Book Review: The Sisters of the Winter Wood by Rena Rossner

Though this book is clearly within the realm of young adult fantasy, the author’s afterward lets us know how much of this novel was inspired by both real events the Jews encountered in the early 1900s and fairy tales/mythology. It follows two Jewish sisters growing up in the woods of Dubossary, and its historical origins gives it more of a literary feel than a more traditional fantasy.

For instance, the two sisters in the book, both approaching adulthood, encounter real historical events: the pogroms of Ukraine and Russia happen in the book, as does the anti-Semitic belief that Jews would take and use the blood of non-Jews for their own purposes. The book also uses extensive non-English vocabulary, such as Yiddish (there is a glossary at the end), which helps give it a realistic, historical feel.

Spoilers (sort of—we learn this rather early).

One sister, a bit plumper than the other, darker haired, grittier, is actually a shape-shifting bear. The other, blonde, airy, light, is a swan. Their Mami and Tati have to leave at just the right moment when all hell is breaking loose, which happens to coincide with their daughters having identify crises stemming from their animal sides.

So obviously, the book will require a suspension of disbelief. The events are based loosely on history, but the shapeshifting draws on the mythology and folklore of characters, such as (but not limited at all to) Zeus and the swan. If you are unwilling to read such fantasy, the book may not be for you.

I did enjoy how the two sisters’ writing styles helped to differentiate their personalities. Liba, the bear, speaks to us in long, complicated, earthy paragraphs, whereas her sister speaks in sparse, airy lines of verse to mimic her bird features.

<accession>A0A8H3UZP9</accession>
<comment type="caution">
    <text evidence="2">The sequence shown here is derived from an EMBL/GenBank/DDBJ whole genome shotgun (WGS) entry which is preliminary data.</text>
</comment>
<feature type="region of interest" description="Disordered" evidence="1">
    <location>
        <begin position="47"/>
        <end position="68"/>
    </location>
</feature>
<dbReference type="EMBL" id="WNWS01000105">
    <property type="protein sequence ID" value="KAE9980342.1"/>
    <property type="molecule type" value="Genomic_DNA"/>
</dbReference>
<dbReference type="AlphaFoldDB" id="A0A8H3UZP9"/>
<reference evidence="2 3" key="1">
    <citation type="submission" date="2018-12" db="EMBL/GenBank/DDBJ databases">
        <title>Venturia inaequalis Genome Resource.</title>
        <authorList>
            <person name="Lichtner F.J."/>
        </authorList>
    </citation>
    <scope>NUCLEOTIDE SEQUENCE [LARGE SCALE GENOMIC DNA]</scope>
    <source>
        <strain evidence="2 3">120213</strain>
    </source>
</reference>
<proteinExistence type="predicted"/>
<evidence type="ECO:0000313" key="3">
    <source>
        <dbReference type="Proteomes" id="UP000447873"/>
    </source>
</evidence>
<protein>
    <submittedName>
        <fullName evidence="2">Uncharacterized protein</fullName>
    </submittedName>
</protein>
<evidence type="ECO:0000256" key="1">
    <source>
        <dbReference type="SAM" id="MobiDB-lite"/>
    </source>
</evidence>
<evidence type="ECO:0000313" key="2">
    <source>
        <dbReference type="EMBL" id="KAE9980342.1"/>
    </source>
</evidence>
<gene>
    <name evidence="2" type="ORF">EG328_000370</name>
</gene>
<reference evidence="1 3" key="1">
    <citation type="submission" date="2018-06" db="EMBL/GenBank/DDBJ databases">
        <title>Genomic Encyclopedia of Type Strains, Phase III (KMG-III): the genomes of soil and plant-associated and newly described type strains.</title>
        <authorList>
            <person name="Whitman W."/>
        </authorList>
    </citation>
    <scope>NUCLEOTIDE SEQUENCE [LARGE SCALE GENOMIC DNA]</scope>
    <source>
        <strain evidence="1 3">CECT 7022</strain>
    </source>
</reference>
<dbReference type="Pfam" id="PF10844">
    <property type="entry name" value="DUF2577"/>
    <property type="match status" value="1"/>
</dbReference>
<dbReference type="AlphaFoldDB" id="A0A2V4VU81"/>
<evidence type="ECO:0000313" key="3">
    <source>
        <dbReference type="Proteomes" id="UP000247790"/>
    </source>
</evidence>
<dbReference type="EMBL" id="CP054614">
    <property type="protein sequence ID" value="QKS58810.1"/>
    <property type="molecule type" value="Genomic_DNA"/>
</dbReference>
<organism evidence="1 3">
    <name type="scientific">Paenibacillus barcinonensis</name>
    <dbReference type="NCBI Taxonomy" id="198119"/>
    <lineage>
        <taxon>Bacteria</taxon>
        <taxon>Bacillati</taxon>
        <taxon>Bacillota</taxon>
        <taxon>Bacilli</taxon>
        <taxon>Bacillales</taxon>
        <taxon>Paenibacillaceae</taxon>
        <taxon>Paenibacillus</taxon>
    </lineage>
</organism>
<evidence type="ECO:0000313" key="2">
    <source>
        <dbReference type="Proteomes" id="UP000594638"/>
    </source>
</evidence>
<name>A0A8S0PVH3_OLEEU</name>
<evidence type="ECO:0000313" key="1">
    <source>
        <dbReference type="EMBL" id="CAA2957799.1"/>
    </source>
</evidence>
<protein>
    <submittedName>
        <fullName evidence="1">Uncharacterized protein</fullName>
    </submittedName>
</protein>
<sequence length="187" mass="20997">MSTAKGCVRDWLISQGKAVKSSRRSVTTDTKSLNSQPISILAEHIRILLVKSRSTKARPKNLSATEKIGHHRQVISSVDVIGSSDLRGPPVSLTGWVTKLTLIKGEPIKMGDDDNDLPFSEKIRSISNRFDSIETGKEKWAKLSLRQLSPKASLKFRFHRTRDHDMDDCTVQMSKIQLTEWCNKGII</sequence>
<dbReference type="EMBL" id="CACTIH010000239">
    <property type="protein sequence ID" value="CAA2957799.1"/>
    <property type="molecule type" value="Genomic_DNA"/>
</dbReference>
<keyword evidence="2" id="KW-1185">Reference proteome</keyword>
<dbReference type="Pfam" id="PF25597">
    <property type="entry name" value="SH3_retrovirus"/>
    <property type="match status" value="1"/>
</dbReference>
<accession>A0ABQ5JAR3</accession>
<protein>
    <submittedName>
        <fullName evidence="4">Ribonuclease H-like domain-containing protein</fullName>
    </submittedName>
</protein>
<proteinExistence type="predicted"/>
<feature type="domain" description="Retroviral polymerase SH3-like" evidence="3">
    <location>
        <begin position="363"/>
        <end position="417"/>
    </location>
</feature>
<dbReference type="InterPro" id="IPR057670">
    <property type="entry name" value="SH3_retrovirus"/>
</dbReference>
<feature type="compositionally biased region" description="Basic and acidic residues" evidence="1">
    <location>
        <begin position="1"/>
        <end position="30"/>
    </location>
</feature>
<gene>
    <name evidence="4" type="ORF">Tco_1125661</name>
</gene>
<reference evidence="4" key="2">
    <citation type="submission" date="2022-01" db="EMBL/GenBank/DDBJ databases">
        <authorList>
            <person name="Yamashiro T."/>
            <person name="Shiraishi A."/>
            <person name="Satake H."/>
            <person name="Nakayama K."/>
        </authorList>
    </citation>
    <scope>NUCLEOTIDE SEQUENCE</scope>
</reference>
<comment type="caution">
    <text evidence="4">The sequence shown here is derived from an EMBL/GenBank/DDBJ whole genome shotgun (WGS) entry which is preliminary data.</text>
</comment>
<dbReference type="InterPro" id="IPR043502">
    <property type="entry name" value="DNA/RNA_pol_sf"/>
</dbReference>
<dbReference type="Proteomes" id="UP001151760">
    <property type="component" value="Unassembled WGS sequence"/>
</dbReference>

I liked the flavor of the book. Some of the characters spoke as if they were from a different place and time, which I enjoyed. But the main character Liba sometimes seemed to slip into more modern expressions. While I believe this would make a modern YA reader understand her a bit more, it did break my emersion from time to time.

The pace was a bit slow. It took me several dozen pages to immerse myself in the book as I tried to figure out “what it was,” but its uniqueness pulled me in.

I did find myself wanting to finish the book, but the ending was somewhat of a let-down for me. With all these built-up supernatural events and characters, and the disappearance of Liba and Laya’s parents for the majority of the book, I was hoping for more to be revealed at the end. But in the final scenes, all the characters seem to be wrapped up relatively neatly in tidy gift-wrapped bows. I have mentioned in my reviews before that I often prefer darker elements, so this may be a personal preference. It was not exactly a “happily ever after” ending, but given the circumstances, it was close.

As someone with a sister, I did enjoy the bond of sisterly love. I just wished for more of the darkness of the forest, the fruit orchard, and the goblins, which were mentioned, but not enough to quench my thirst. I enjoyed the book more than I found fault, however, and I am glad I read it. Its mythological and folklore elements will stick with me for a long time.

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